My first dabble with meditation was when I was 17.
My brother, who was the only person I could count on to understand me and my craziness, left home.
At first, I was excited to move into his bedroom, which was three times the size of mine. His room had been my solace while he was there, playing his guitar, with me singing along. Now, it didn’t have the same feeling. It went from being super tidy (when he had it) to just my messy chaos.
I felt lost. He was the person who grounded me—without him, I was bouncing around, untethered.
That’s when I found meditation.
I’d been browsing a crystal shop that had a small book section, and I found a book and cassette tape by an Indian spiritual teacher named Erknath Easwaren. Later, at home, I sat cross-legged on the floor of my bedroom and started reading and listening.
I learned my first mantra—om mani padme hum—which I still use to this day. The translation is “the jewel in the lotus of the heart.” The lotus flower begins its life in the deep, dark, murky sludge of the pond, but it follows the light, growing up and up on a long stem, until it reaches the surface and blossoms as a glorious flower. It symbolises potential; no matter what your beginnings in life, maintain your strength by following the light, free yourself from attachments by keeping your soul and mind pure—and you will flourish.
I would practice every day.
Erknath Easwaren said your mind is like a puppy, so every time it wanders off like puppies do, bring it back to heal. We must train our puppy mind to focus.
I tried for months to stop my mind wandering. I would always catch myself dreaming, then have to snap my attention back to my breath and my third eye.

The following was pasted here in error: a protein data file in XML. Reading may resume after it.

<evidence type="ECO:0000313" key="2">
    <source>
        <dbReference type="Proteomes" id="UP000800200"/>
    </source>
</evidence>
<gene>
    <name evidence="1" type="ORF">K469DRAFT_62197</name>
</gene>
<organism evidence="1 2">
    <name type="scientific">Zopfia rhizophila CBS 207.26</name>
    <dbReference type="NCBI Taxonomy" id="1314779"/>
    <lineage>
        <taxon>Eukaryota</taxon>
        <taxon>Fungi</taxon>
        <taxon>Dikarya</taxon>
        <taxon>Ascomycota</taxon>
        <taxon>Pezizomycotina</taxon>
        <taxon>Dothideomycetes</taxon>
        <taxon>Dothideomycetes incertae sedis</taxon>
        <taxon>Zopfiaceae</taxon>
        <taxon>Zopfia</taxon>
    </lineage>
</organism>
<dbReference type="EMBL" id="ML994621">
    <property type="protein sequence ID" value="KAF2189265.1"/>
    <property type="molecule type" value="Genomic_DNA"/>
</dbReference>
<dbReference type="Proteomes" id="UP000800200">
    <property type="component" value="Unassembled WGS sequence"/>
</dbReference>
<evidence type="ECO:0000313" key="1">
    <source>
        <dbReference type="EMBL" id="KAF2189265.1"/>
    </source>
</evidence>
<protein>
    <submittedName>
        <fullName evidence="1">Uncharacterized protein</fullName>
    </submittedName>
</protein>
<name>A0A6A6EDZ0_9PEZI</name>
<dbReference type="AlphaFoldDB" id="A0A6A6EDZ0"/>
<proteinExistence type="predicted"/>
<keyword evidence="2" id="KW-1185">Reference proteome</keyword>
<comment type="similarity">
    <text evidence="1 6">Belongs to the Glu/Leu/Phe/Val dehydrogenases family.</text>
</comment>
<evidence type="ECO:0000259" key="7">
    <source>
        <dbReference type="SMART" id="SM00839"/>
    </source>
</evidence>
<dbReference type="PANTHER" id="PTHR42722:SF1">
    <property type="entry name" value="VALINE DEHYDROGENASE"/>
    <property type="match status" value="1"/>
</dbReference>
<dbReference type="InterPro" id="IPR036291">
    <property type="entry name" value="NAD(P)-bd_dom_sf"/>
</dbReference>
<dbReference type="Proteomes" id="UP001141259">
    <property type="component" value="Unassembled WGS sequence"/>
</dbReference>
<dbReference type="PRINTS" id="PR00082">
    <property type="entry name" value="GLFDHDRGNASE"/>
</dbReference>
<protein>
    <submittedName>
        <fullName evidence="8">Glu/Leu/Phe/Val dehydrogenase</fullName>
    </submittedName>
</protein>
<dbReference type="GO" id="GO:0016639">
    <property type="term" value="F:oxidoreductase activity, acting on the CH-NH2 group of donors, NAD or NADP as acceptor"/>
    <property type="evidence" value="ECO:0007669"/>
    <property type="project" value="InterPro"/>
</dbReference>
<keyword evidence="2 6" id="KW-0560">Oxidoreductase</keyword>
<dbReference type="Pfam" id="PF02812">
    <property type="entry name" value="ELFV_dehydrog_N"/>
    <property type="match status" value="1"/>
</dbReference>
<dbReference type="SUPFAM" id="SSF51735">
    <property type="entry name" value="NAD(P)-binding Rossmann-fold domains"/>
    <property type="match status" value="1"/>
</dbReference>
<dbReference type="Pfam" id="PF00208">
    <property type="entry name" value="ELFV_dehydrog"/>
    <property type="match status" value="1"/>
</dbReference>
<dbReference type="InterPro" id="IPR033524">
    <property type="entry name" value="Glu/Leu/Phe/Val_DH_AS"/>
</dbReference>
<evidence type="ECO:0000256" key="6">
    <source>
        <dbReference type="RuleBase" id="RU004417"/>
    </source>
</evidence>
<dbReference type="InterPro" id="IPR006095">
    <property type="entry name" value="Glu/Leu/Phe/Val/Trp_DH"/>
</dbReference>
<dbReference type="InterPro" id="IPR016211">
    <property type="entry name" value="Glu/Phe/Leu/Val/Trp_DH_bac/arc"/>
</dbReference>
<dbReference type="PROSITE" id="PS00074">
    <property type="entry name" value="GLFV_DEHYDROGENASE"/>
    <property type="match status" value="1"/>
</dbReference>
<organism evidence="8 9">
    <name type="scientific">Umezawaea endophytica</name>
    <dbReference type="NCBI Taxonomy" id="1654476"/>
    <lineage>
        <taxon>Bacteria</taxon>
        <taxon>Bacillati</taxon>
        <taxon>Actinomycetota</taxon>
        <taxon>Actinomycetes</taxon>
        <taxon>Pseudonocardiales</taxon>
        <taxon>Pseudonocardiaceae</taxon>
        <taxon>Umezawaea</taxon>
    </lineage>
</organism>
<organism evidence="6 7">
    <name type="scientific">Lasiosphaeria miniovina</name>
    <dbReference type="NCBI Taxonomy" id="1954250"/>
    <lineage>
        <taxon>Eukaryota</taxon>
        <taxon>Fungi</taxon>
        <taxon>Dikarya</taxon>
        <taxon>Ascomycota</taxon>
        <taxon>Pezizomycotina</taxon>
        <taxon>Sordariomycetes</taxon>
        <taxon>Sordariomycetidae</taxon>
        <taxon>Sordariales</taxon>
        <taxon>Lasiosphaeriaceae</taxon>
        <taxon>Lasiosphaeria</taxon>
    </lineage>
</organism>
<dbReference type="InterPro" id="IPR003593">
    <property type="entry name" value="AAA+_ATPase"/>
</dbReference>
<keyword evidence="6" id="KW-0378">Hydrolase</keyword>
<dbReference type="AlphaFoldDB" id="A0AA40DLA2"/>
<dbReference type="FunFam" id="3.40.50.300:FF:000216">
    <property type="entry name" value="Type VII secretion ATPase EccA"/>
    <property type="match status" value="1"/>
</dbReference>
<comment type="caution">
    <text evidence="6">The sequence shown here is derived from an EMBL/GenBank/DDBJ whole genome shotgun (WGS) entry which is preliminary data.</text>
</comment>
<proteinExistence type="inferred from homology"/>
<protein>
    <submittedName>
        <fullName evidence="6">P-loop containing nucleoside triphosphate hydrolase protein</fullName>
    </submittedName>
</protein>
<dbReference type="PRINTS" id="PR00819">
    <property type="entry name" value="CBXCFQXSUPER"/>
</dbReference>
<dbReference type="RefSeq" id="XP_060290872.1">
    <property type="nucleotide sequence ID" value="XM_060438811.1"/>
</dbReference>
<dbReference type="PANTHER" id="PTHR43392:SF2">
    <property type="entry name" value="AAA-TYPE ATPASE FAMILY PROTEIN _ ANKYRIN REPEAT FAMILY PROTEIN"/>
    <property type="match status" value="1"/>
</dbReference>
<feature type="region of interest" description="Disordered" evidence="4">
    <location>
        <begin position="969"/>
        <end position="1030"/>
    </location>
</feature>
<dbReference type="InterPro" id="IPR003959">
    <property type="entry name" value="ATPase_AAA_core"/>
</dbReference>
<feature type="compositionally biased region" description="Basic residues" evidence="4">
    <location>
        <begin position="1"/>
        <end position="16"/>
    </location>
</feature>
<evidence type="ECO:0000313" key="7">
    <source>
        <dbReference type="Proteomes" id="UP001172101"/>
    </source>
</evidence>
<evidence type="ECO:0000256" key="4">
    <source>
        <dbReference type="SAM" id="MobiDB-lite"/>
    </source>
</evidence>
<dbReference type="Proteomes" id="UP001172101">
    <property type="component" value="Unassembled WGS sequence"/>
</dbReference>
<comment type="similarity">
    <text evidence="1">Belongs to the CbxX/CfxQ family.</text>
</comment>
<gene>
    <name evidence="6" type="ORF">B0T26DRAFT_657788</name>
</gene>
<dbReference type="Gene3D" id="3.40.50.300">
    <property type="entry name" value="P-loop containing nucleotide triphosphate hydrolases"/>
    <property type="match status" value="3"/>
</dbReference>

One day, I found myself in a state of magical meditative bliss. I remember it so clearly because as soon as I realised I was in this amazing, blissful meditative state my thoughts raced in shouting, “You did it, you did it!” and brought me straight back into my body.
Then, life happened—I went travelling, and, though I tried to keep up, my practice was less and less frequent. Travelling, love, work, and heartbreak all kept me from my daily practice, until it became a dabble every now and then.
Later, I joined a psychic meditation course and studied for a year.
One day, I was running late and opened the door to the group. My teacher looked at me and said, “You’re pregnant!” He knew I had been trying to get pregnant for about four years. Embarrassed, I said there was no way I was pregnant, as nothing could survive the tsunami that was currently coming from my uterus. He said, “Well then, I’m sure you will be within two weeks.”
I went home thinking he was just a nutter, something that had crossed my mind more than once in my time in his class.
Sure enough, seven weeks later I found out I was five weeks pregnant! That spooked me. As I had already lost one pregnancy, I stopped going and never went back to his class again. I couldn’t risk messing around with the spirits and my baby.